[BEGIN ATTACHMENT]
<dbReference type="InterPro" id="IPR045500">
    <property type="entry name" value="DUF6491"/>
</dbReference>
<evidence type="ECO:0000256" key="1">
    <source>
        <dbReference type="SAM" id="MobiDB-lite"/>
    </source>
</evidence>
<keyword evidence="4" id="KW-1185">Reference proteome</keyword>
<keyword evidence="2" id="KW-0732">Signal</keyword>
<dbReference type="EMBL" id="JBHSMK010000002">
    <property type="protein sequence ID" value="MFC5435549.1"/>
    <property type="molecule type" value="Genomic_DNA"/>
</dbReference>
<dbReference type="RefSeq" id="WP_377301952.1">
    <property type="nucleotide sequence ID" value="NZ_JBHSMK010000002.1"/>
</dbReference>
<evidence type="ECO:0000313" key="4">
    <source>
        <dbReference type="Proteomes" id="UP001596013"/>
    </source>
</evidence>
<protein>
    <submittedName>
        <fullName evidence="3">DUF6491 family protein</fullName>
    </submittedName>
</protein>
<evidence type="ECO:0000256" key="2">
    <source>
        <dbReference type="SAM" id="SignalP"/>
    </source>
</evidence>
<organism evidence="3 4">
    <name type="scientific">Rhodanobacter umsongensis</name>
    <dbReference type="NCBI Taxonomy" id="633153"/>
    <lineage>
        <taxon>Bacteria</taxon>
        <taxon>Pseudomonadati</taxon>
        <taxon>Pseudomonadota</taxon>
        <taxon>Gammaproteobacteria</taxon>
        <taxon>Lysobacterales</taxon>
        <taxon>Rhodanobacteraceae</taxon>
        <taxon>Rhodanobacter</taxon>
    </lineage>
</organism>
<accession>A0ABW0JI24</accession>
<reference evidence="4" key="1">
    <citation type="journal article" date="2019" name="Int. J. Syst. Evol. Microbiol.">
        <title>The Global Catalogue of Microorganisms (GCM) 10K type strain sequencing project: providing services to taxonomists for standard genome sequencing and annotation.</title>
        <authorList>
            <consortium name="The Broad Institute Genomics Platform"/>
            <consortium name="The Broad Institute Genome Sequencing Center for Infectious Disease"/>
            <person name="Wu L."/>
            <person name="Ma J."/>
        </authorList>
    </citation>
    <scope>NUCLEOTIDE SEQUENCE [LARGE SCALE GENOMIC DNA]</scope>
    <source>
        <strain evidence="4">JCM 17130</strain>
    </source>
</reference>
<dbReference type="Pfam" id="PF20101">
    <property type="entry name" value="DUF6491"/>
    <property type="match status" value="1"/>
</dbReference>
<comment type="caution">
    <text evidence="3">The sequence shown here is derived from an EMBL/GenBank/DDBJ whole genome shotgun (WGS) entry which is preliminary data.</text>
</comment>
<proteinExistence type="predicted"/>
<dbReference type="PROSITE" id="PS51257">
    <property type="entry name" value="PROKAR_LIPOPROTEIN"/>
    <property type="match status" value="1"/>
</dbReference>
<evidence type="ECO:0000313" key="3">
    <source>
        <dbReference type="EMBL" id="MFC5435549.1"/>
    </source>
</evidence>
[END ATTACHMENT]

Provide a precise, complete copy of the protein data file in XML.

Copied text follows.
<dbReference type="InterPro" id="IPR045500">
    <property type="entry name" value="DUF6491"/>
</dbReference>
<evidence type="ECO:0000256" key="1">
    <source>
        <dbReference type="SAM" id="MobiDB-lite"/>
    </source>
</evidence>
<keyword evidence="4" id="KW-1185">Reference proteome</keyword>
<keyword evidence="2" id="KW-0732">Signal</keyword>
<dbReference type="EMBL" id="JBHSMK010000002">
    <property type="protein sequence ID" value="MFC5435549.1"/>
    <property type="molecule type" value="Genomic_DNA"/>
</dbReference>
<dbReference type="RefSeq" id="WP_377301952.1">
    <property type="nucleotide sequence ID" value="NZ_JBHSMK010000002.1"/>
</dbReference>
<evidence type="ECO:0000313" key="4">
    <source>
        <dbReference type="Proteomes" id="UP001596013"/>
    </source>
</evidence>
<protein>
    <submittedName>
        <fullName evidence="3">DUF6491 family protein</fullName>
    </submittedName>
</protein>
<evidence type="ECO:0000256" key="2">
    <source>
        <dbReference type="SAM" id="SignalP"/>
    </source>
</evidence>
<organism evidence="3 4">
    <name type="scientific">Rhodanobacter umsongensis</name>
    <dbReference type="NCBI Taxonomy" id="633153"/>
    <lineage>
        <taxon>Bacteria</taxon>
        <taxon>Pseudomonadati</taxon>
        <taxon>Pseudomonadota</taxon>
        <taxon>Gammaproteobacteria</taxon>
        <taxon>Lysobacterales</taxon>
        <taxon>Rhodanobacteraceae</taxon>
        <taxon>Rhodanobacter</taxon>
    </lineage>
</organism>
<accession>A0ABW0JI24</accession>
<reference evidence="4" key="1">
    <citation type="journal article" date="2019" name="Int. J. Syst. Evol. Microbiol.">
        <title>The Global Catalogue of Microorganisms (GCM) 10K type strain sequencing project: providing services to taxonomists for standard genome sequencing and annotation.</title>
        <authorList>
            <consortium name="The Broad Institute Genomics Platform"/>
            <consortium name="The Broad Institute Genome Sequencing Center for Infectious Disease"/>
            <person name="Wu L."/>
            <person name="Ma J."/>
        </authorList>
    </citation>
    <scope>NUCLEOTIDE SEQUENCE [LARGE SCALE GENOMIC DNA]</scope>
    <source>
        <strain evidence="4">JCM 17130</strain>
    </source>
</reference>
<dbReference type="Pfam" id="PF20101">
    <property type="entry name" value="DUF6491"/>
    <property type="match status" value="1"/>
</dbReference>
<comment type="caution">
    <text evidence="3">The sequence shown here is derived from an EMBL/GenBank/DDBJ whole genome shotgun (WGS) entry which is preliminary data.</text>
</comment>
<proteinExistence type="predicted"/>
<dbReference type="PROSITE" id="PS51257">
    <property type="entry name" value="PROKAR_LIPOPROTEIN"/>
    <property type="match status" value="1"/>
</dbReference>
<evidence type="ECO:0000313" key="3">
    <source>
        <dbReference type="EMBL" id="MFC5435549.1"/>
    </source>
</evidence>